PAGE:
The knowledge economy has sparked considerable interest in Knowledge Management [KM] over the last decade. This interest has encouraged numerous scientific disciplines to address knowledge issues in a variety of different ways. The result is the proliferation of models and concepts developed by different schools of thought. Effective intra-organizational KM suggests: (1) a need for the integration of these various models, concepts and perspectives to service the overall knowledge needs and interests of organizations and (2) a holistic approach to KM that leverages the different human and technical aspects presently under consideration in many organizations. Since all of these concepts and models aim to increase the value of goods and services produced by organizations, a need exists to assess them using value creation measurement tools and techniques. Such an approach will help in the achievement of a certain level of maturity in KM through which the appropriate choice of KM tools and mechanisms support the integration of organizational resources. In this article, the literature on KM and value creation is reviewed to determine possible connections among the various models and concepts and determine how KM can be assessed from a value creation perspective. By establishing a relationship between knowledge concepts, which form the basis of individual skills, and organizational competencies and value creation concepts, which measure the value of organization, a foundation upon which to build an integrated organizational model for KM is provided.
Knowledge that is unique and specific to an organization is now viewed as a key asset that can lead to a sustainable competitive advantage (Nonaka et al., 2000). Information and knowledge are recognized as driving forces behind the creation of organizational value (Cuganesan, 2005).
The designation of knowledge as an organizational asset in need of development and protection requires a paradigm shift on the part of managers (Edvinsson, 2001). In contrast with the traditional paradigm under which asset value depreciates over time, knowledge increases with use and the number of users (Barthelme-Trapp and Vincent, 2001). As a result, the creation of organizational value through knowledge is linked to the presence of strong, effective interrelationships among its members (Russ and Darling, 2000).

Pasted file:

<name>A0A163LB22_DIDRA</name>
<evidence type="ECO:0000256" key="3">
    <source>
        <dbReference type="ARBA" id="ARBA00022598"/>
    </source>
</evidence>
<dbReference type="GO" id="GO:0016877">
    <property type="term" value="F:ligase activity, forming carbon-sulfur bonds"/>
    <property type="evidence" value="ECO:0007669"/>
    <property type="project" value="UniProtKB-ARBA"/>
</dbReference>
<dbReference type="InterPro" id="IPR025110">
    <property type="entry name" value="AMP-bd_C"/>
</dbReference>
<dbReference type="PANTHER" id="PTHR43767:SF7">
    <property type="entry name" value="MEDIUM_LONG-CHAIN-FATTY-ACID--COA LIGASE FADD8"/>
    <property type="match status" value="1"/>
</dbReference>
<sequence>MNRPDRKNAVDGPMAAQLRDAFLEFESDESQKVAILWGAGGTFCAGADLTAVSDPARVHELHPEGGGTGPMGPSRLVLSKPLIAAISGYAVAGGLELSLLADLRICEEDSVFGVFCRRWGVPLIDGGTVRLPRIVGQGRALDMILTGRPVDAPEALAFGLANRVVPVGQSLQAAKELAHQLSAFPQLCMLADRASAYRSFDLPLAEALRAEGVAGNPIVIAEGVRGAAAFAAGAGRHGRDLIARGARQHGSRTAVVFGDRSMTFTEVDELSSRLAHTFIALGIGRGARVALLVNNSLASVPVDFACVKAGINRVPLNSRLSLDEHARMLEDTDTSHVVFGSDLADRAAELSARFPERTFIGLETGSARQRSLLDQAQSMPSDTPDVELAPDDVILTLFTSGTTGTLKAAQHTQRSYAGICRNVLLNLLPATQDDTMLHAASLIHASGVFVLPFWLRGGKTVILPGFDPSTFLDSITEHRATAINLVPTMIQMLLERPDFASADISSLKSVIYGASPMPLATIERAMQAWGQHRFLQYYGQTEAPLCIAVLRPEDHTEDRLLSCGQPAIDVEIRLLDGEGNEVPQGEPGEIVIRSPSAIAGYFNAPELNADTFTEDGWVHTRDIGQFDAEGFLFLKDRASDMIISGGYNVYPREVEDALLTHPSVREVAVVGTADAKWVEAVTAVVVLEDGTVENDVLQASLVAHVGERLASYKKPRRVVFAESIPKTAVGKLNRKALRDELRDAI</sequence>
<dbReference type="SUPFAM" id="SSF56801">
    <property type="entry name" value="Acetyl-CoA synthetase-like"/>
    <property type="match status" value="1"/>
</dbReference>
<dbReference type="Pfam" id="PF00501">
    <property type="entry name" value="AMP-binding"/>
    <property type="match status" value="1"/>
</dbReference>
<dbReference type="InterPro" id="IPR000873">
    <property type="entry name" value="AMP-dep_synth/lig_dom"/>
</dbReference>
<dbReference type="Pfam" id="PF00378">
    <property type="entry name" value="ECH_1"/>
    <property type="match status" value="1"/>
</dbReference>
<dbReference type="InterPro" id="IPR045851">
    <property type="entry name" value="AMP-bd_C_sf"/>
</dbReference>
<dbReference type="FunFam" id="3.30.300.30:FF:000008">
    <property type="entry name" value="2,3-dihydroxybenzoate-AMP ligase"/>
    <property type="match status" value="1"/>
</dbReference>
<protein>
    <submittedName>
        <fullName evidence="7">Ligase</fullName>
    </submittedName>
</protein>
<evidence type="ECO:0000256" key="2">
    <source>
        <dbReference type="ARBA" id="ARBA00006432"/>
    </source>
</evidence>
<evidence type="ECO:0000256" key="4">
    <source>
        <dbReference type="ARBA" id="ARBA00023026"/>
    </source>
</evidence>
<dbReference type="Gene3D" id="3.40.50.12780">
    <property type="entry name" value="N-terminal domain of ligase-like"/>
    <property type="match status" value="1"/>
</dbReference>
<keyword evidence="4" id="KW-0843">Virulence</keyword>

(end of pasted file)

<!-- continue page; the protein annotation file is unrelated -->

An intra-organizational knowledge management system is, in the image of the system it serves, a [translation] “… set of mutually interrelated units” (Durand, 2002). The dynamic complexity of the knowledge transfer system arises, among other things, from its nonlinearity, the interval between short-term reaction and long-term response resulting from the production, dissemination and absorption of knowledge as well as from the temporal delay between the causes and effects (Roos et al., 1997; Sterman, 2001).
The management of an intra-organizational knowledge system calls for another paradigm shift. The manager must make the change from the traditional value chain to a dynamic and complex value network (Allee, 1999; Sveiby, 2001). Modern management principles need to reflect the reality of intangible assets that propel the new economy (Lev, 2002). In contrast with tradition, the modern organization is a place where value is created within a network setting. The value chain is evolving into a value network. Strategic management of knowledge exchange is the key value creation element in this value network (Sveiby, 2001). Knowledge is an intangible asset, and the alignment and integration of intangible assets within an organization, while complex, have become crucial issues in value creation (Kaplan and Norton, 2004).
Administration of an organizational knowledge management system requires the sustainable integration of various theoretical concepts and approaches relating to knowledge management (Glot and Berrell, 2003). The following are the ways how knowledge can be created in an organisation.
Knowledge update can mean creating new knowledge based on ongoing experience in a specific domain and then using the new knowledge in combination with the existing knowledge to come up with updated knowledge for knowledge sharing.
Knowledge can be created through teamwork.
A team can commit to perform a job over a specific period of time.
A job can be regarded as a series of specific tasks carried out in a specific order.
When the job is completed, then the team compares the experience it had initially (while starting the job) to the outcome (successful/disappointing).
This comparison translates experience into knowledge.
While performing the same job in future, the team can take corrective steps and/or modify the actions based on the new knowledge they have acquired.
Over time, experience usually leads to expertise where one team (or individual) can be known for handling a complex problem very well.